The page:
Kershaw County Sheriff settles use of force lawsuit
COLUMBIA, S.C. (WIS) - A lawsuit against Kershaw County’s Sheriff and a deputy involving an alleged assault has been settled for $1.5 million.
Sheriff Lee Boan and former Deputy Johnathan Goldsmith were sued over an October 2020 incident where Goldsmith allegedly assaulted Tony Sims following a suspicious vehicle call.
Footage from the arrest showed Goldsmith used a taser, pepper spray, repeatedly hit Goldsmith, and closed a patrol car door on his leg.
Goldsmith was fired in November and SLED agents arrested him on charges of misconduct and second-degree assault. Sims launched a civil lawsuit against Boan and Goldsmith, saying his civil rights had been violated.
Sims’ attorney Brett Perry and S.C. Association of Counties Executive Director Tim Winslow confirmed the $1.5 million figure. Neither Boan nor county attorney Tommy Morgan returned a request for confirmation.
The association administers a trust which operates at Kershaw County’s insurance. Winslow said it’s unclear (and potentially unlikely) the incident will impact the county’s premiums (impacting taxpayer funds).
Winslow said premiums are based off periods of time, and single incidents by themselves would not cause significant changes.
Boan said in a statement,
“I am pleased that the lawsuit filed by Mr. Tony Sims has been settled and is in the process of being finalized in the courts. It was the right thing to do. I hope he has closure and can move on with his life. I sincerely apologize to Mr. Sims and the citizens of Kershaw County for the actions of my former deputy. He was hired by me. Like all deputies, he was my responsibility.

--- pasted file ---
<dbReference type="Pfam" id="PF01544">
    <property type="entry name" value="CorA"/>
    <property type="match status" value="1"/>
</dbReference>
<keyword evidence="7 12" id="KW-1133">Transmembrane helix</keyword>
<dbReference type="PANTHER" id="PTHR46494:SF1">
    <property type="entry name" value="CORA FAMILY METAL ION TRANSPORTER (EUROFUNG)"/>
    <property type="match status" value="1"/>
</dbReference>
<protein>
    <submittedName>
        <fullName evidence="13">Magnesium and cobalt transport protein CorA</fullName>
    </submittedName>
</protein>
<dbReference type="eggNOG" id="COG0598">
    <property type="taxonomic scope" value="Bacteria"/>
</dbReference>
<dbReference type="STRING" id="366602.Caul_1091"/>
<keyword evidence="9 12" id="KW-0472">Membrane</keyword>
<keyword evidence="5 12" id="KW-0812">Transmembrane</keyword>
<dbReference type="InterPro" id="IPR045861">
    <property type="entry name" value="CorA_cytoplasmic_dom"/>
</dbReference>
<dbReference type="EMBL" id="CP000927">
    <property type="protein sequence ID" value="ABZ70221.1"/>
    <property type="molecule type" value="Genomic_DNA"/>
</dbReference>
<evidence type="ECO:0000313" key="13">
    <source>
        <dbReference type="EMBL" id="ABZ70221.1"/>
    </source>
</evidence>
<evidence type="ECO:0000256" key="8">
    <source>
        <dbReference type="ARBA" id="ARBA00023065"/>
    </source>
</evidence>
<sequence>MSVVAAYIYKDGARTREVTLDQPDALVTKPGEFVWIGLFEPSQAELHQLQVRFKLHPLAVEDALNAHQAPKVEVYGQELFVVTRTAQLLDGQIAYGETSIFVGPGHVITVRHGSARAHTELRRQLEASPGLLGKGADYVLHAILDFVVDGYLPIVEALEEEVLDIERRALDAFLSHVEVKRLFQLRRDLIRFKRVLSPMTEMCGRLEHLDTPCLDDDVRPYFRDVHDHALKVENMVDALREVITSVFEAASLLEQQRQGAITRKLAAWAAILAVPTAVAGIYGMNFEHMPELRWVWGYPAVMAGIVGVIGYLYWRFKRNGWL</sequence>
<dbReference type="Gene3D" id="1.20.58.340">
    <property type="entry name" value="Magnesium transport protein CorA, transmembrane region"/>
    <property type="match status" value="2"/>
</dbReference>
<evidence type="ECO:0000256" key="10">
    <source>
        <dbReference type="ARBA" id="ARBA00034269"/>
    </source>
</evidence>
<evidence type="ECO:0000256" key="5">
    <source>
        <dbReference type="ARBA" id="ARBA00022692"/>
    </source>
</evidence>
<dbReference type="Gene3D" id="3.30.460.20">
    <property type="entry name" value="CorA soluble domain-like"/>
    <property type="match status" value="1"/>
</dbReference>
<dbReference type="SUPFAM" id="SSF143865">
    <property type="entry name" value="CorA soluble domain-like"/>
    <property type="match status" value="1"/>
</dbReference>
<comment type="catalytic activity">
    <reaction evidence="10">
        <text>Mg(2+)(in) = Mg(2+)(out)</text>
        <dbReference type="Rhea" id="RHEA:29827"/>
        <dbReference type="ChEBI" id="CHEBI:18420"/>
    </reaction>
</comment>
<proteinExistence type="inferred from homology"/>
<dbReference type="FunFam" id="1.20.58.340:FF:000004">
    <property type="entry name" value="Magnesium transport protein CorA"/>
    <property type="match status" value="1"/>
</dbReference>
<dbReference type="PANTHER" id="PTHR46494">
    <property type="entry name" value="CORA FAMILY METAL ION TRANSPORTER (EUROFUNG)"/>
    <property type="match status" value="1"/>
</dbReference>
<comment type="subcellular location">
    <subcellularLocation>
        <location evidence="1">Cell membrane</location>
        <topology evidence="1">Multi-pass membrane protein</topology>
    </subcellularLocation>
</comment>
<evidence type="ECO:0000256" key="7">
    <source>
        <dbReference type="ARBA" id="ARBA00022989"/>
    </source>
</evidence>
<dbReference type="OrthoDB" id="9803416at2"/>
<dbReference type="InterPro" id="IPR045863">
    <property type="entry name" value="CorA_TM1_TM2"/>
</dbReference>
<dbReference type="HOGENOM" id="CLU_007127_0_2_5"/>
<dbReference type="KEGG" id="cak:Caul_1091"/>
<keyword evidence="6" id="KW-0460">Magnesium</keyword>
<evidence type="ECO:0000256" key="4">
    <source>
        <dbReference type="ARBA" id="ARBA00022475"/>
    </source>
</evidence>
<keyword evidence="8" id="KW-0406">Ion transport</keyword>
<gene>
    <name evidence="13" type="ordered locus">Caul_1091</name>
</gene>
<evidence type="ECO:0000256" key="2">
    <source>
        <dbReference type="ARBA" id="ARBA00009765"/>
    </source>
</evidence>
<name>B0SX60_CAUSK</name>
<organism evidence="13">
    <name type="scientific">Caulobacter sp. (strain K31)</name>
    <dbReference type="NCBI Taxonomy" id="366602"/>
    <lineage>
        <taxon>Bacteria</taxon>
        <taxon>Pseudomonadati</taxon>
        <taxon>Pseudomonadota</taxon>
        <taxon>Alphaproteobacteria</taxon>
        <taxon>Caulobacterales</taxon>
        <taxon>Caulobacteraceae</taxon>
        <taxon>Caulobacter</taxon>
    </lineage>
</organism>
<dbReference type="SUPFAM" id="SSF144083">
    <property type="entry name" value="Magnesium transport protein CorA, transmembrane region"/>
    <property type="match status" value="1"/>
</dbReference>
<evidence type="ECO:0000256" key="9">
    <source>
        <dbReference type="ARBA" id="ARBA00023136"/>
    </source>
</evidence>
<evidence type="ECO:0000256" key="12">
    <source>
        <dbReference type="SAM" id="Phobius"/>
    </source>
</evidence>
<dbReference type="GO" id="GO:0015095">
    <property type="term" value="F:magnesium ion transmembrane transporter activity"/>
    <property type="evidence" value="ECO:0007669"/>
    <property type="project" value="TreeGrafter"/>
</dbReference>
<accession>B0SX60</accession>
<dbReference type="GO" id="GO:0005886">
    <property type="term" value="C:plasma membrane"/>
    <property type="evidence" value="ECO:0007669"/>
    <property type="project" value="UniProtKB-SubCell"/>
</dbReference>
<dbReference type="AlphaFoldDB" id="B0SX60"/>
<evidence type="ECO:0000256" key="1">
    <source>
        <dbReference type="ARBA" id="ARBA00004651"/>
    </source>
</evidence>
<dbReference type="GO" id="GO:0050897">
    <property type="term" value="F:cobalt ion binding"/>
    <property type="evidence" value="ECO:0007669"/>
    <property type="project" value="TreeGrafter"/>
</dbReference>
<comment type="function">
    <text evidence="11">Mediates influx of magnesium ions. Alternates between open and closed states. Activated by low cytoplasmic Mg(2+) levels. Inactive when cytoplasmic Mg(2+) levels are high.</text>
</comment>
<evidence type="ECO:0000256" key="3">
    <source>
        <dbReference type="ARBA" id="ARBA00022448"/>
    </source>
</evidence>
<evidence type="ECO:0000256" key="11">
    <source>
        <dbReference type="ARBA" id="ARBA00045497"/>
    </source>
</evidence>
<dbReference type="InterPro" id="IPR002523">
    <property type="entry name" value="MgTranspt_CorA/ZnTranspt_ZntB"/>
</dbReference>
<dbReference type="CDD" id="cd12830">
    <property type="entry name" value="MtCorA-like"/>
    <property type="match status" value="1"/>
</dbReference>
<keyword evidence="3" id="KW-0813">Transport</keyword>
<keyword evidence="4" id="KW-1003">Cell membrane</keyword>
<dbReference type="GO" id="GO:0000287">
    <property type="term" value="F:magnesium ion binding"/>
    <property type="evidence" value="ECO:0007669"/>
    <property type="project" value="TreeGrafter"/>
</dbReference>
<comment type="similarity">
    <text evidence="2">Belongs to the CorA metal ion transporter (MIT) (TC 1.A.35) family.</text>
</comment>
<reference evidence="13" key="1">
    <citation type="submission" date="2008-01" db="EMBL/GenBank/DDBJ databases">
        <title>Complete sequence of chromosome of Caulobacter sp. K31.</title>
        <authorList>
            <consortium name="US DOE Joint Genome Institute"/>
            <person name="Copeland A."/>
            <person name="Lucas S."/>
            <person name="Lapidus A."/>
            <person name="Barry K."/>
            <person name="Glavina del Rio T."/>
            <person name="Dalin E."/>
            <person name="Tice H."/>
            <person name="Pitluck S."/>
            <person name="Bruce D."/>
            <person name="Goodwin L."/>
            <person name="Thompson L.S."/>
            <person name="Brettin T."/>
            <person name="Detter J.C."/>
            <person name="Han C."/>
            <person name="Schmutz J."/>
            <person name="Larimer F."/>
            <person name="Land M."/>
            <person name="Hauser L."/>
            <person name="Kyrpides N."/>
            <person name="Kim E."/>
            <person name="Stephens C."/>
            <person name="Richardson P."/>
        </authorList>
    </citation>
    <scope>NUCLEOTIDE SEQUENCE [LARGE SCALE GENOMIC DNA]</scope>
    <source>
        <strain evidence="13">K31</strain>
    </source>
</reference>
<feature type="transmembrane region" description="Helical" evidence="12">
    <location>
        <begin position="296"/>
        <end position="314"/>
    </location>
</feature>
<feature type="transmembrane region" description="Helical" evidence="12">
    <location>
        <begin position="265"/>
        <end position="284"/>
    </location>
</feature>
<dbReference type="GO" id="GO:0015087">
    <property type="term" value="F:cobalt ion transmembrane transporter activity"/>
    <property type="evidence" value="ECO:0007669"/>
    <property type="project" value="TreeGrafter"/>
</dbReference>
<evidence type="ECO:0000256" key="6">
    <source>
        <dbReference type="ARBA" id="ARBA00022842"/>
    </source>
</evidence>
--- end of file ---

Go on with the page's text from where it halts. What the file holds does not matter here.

I was the first person to publicly admit my former deputy’s actions with Mr. Sims were unacceptable. He was terminated three months before SLED’s investigation was completed. I do not condone his actions. Unfortunately, I cannot go back in time and change what happened. We can only make every effort to prevent this type of incident from reoccurring in the future.
This one incident does NOT reflect the culture of your KCSO. We have responded to over 100,000 calls since I took office. The action of one former deputy during one incident does NOT define your KCSO. It is unfortunate in today’s society that a single bad incident gets more attention than thousands of good encounters law enforcement officers to have with citizens every day. I am in no way trying to overlook or downplay this bad incident. However, I ask that you do not let all the good encounters your KCSO deputies do daily get overlooked or downplayed either.”
- Kershaw County sheriff, former deputy named in lawsuit over alleged assault
- SLED issues warrant for ex-Kershaw Co. deputy accused of assault and battery
- Allegations of excessive force brought against current, former Kershaw Co. deputies
- KCSO documents show 2nd instance where Sheriff knew of deputy’s behavior before alleged assault
Perry told WIS, Sims is pleased with the agreement which will help finance his recovery.
“He recently had a surgery that was associated with the injuries that he suffered on this night. He continues to recover, unfortunately he’ll probably never be the same after this but he is doing better and again he’s very pleased with the results,” he said.
Goldsmith and Boan have subsequently been sued in several lawsuits for Goldsmith’s alleged behavior (all filed by Perry). Goldsmith has also been the subject of additional SLED investigations.
Copyright 2022 WIS. All rights reserved.
Notice a spelling or grammar error in this article? Click or tap here to report it. Please include the article’s headline.